keywords = "2-deoxy-D-glucose, Adenosine deaminase, AMP deaminase, Anoxia, EHNA, Isolated rat heart, NMR",
author = "Weina Chen and Maurice Gu{\'e}ron",
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T2 - The determination of the degradation pathways using an adenosine deaminase inhibitor

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AU - Guéron, Maurice

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N2 - Using the adenosine deaminase inhibitor erythro-9-(2-hydroxy-3-nonyl) adenine (EHNA), we determine the contribution of the adenosine pathway to the abundant purine release of two Langendorff-perfused rat heart models which differ particularly in inorganic phosphate (P(i)) content: the 2-deoxy-D-glucose (2DG) perfused heart and the anoxic heart. We measure the release of coronary purines by high performance liquid chromatography, and the content of myocardial metabolites by 31P nuclear magnetic resonance spectroscopy. In the 2DG-perfused heart (2 mM for 45 min), the release of inosine [130 nmol/(min·gww)] is much larger than that of adenosine, and EHNA (50 μM) has little effect, showing that the pathway of inosine monophosphate (IMP) accounts for 97% of purine catabolism. In the anoxic heart (100% N2 for 45 min), where inosine and adenosine release are comparable in the absence of EHNA, the inhibitor reduces the release of inosine and catabolites from 50 to 20 nmol/(min·gww) and increases that of adenosine [from 30 to 55 nmol/(min·gww)], showing that the contributions of the IMP and adenosine pathways are 23 and 77%. The difference between the two models has been ascribed to the inhibition of AMP deaminase by P(i) in the anoxic heart. We discuss the physiological significance of this heart-specific duality of degradation pathways.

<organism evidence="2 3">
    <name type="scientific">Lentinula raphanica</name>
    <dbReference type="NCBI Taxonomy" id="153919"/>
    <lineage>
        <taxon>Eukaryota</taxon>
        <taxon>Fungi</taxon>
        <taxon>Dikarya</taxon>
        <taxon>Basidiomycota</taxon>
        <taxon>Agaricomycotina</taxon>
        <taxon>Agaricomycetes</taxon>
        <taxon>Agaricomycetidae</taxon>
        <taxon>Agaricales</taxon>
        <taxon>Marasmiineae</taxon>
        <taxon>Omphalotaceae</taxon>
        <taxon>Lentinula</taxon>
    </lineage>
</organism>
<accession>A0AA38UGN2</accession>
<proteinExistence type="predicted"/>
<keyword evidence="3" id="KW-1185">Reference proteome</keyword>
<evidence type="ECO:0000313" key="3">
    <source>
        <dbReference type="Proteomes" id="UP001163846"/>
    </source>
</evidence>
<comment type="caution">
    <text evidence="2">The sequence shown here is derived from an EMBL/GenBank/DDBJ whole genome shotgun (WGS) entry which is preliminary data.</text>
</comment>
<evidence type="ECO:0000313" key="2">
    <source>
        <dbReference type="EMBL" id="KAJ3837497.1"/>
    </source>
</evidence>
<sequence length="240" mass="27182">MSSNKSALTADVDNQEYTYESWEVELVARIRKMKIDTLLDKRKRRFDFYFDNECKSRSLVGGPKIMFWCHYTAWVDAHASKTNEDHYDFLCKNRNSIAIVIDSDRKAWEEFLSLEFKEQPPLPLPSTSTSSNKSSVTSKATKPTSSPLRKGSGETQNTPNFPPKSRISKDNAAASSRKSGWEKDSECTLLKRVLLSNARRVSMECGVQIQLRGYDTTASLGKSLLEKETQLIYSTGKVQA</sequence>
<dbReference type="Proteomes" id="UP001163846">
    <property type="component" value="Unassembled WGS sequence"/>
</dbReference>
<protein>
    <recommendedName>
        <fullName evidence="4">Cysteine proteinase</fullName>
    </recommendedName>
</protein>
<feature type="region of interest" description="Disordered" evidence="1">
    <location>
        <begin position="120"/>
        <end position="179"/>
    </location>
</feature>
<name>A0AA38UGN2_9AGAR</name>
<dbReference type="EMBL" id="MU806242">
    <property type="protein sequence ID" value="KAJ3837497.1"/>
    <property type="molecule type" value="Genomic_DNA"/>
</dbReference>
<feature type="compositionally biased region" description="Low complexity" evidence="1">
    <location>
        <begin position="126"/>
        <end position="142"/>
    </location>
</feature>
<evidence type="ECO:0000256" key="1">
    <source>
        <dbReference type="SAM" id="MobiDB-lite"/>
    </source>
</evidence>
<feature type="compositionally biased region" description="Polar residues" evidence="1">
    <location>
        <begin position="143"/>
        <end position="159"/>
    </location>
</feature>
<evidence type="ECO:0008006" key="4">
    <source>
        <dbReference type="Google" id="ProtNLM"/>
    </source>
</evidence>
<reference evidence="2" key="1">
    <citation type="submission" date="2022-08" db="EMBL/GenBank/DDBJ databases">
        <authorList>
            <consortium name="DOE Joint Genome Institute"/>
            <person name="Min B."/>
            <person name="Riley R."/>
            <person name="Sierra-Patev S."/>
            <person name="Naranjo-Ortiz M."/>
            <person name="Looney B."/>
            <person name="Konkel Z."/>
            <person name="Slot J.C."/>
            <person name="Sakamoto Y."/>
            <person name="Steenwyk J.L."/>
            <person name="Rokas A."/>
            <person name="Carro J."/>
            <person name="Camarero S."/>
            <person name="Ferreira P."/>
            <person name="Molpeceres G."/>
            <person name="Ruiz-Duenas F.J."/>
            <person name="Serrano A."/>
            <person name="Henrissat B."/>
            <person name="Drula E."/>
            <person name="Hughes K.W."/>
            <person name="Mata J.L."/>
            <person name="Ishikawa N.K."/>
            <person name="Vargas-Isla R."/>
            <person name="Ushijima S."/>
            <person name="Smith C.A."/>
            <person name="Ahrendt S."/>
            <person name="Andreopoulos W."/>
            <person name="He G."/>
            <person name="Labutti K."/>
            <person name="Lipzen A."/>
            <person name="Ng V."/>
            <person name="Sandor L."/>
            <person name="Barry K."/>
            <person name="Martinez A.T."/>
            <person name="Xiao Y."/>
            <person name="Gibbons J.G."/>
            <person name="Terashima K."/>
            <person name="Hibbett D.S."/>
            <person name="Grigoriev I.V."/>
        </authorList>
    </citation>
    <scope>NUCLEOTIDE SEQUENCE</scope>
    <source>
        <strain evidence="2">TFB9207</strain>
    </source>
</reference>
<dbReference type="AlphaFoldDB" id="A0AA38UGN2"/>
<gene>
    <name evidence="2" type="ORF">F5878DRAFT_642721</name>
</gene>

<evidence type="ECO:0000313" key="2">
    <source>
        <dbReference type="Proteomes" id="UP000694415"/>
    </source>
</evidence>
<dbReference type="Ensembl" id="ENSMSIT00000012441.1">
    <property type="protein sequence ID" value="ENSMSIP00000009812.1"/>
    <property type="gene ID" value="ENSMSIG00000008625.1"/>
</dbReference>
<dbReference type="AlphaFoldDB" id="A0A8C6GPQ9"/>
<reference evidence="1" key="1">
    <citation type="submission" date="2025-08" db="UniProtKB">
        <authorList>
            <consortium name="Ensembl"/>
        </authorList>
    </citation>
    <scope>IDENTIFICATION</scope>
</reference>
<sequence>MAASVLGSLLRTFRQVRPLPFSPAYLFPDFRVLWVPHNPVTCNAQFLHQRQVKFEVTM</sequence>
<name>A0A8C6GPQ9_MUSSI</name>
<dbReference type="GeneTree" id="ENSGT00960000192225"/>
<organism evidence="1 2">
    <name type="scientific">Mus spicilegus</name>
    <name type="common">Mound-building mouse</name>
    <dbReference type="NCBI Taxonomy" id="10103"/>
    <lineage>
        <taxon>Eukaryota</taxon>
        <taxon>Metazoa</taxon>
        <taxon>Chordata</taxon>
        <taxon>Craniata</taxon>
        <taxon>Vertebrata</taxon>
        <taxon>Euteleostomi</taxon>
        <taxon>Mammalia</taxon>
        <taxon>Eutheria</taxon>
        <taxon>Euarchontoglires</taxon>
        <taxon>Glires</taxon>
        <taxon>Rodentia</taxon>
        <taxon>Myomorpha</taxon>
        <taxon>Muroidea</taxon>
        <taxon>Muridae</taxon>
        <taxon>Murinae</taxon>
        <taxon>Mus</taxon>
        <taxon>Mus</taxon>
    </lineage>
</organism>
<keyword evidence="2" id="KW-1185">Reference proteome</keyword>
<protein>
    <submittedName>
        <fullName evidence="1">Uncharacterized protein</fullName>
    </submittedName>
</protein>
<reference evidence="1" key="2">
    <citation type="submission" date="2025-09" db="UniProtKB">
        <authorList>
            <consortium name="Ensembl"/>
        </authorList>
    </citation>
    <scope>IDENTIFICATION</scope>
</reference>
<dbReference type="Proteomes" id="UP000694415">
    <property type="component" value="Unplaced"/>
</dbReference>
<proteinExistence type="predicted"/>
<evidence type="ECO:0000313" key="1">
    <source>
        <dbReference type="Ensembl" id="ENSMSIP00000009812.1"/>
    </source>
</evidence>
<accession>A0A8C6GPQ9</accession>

AB - Using the adenosine deaminase inhibitor erythro-9-(2-hydroxy-3-nonyl) adenine (EHNA), we determine the contribution of the adenosine pathway to the abundant purine release of two Langendorff-perfused rat heart models which differ particularly in inorganic phosphate (P(i)) content: the 2-deoxy-D-glucose (2DG) perfused heart and the anoxic heart. We measure the release of coronary purines by high performance liquid chromatography, and the content of myocardial metabolites by 31P nuclear magnetic resonance spectroscopy. In the 2DG-perfused heart (2 mM for 45 min), the release of inosine [130 nmol/(min·gww)] is much larger than that of adenosine, and EHNA (50 μM) has little effect, showing that the pathway of inosine monophosphate (IMP) accounts for 97% of purine catabolism. In the anoxic heart (100% N2 for 45 min), where inosine and adenosine release are comparable in the absence of EHNA, the inhibitor reduces the release of inosine and catabolites from 50 to 20 nmol/(min·gww) and increases that of adenosine [from 30 to 55 nmol/(min·gww)], showing that the contributions of the IMP and adenosine pathways are 23 and 77%. The difference between the two models has been ascribed to the inhibition of AMP deaminase by P(i) in the anoxic heart. We discuss the physiological significance of this heart-specific duality of degradation pathways.